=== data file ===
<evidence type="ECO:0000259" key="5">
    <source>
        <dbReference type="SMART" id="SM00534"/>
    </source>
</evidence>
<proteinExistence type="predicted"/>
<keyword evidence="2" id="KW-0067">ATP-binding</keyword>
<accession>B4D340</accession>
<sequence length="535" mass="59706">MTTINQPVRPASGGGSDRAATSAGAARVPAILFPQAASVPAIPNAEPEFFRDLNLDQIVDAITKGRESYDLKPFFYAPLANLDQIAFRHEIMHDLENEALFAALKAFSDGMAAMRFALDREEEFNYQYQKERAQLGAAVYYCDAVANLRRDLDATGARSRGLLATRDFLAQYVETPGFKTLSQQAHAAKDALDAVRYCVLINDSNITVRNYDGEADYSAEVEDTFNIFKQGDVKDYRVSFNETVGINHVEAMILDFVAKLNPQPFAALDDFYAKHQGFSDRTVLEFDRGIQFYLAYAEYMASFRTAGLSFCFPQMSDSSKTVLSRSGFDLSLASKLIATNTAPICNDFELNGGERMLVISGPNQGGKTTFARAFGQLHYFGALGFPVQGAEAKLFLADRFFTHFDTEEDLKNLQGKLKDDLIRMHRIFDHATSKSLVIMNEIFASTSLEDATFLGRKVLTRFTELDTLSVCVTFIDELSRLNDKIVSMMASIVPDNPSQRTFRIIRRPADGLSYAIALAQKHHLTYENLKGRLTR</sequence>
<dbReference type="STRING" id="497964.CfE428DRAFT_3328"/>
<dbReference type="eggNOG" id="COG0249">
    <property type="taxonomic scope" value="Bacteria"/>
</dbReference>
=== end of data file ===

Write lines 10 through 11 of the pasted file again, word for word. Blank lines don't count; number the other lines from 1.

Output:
<dbReference type="STRING" id="497964.CfE428DRAFT_3328"/>
<dbReference type="eggNOG" id="COG0249">